The Tomorrow Children: Closed Beta Technical Analysis
Q-games are not a studio that many may have heard, being based in Japan and with the founder Dylan Cuthbert having roots back to much older generations of games. But most will know of his work including the Snes classic Starfox from Nintendo and maybe even more famously the Bath Duck tech demo for the PS2.
But he has always pushed technical boundaries in whatever projects he has been involved in.With his own company long since established and they have been busy working on a PS4 exclusive that you may have heard me talk about many times before, now even at first glance it may look, to some, to not be pushing the delicate balance of software technology as far as previous works but nothing could be further from the truth, but I race ahead and first I want to talk about the game and just what this soon to be a classic game is delivering and changing.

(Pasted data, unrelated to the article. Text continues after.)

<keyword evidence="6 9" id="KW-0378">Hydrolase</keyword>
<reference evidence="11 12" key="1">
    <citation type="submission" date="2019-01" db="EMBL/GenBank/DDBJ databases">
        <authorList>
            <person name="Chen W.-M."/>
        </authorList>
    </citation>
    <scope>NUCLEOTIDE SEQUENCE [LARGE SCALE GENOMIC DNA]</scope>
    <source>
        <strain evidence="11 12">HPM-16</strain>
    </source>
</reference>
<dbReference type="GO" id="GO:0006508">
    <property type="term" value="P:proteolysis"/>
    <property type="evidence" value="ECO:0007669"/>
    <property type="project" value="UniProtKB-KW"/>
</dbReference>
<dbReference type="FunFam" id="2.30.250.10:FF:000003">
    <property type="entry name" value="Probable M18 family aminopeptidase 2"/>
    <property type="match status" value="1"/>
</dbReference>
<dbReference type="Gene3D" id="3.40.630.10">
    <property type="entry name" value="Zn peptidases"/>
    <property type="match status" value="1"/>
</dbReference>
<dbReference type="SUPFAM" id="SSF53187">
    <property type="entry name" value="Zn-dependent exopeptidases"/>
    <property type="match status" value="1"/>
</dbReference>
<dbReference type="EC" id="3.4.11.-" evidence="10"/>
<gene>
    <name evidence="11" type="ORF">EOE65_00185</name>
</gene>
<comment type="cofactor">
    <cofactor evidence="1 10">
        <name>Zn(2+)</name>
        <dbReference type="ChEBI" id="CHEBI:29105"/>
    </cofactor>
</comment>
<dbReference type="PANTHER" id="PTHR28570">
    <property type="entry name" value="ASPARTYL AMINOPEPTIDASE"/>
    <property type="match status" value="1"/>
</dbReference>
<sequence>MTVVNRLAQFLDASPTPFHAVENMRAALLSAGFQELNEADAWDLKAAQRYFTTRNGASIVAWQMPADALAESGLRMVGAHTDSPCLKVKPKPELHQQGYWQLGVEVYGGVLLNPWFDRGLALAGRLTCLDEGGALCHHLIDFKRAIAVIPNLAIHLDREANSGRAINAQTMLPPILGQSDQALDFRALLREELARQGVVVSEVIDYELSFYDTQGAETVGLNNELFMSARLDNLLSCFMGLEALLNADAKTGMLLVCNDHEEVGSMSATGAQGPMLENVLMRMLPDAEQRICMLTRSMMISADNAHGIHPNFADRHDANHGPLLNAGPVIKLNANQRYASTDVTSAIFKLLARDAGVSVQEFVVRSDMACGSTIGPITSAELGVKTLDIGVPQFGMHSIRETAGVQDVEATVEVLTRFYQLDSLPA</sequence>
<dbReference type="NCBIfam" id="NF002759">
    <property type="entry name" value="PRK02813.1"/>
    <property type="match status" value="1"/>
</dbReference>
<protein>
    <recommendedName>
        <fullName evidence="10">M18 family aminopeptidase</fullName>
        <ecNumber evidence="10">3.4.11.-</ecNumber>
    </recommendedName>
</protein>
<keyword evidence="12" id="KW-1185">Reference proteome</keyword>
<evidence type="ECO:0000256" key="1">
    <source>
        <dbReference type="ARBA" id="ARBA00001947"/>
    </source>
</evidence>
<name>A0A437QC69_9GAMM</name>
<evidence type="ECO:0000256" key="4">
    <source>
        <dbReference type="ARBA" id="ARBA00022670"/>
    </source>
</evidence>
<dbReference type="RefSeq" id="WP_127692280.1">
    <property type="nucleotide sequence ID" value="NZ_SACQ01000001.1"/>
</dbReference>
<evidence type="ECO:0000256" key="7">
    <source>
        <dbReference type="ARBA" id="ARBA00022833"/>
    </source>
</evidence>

The story centres around humanities need to create, meddle and ultimately destroy, following a failed experiment in the 60’s that has reduced human consciousness into a place ominously called the Void but hope is not lost as you are the hero this world needs, not to mention young couples everywhere to rebuild it all. As the world has been created from the depths of the combined human psyche expect it to be it a bit of a nightmare.
But how do you go about this Lego related harvesting saviour & construction you may ask? Well I have the answers or at least some after the closed Beta launched this month which some of the footage you can see in the video. With the game running within a persistent online world you have to mine the land, build, gather and create for all your worth. You are humans last hope as they have created these ‘projection clones’ or Avatar to mine the land and this can be chosen from classes such as Radio, Engineers, miners but your work is not just simple digging. As your town and settlement will come under attack from Godzilla wannabe’s in the Izverg monsters (think Kaiju) you must connect and work as a whole to save and defend your town’s folk. As you play you will see other players fade In and out that are doing the same as you and they help you as much as you do them, this combined ecology is a vital part of the game. As you are hunting for human DNA that is scattered across the land in the Matryoshka dolls.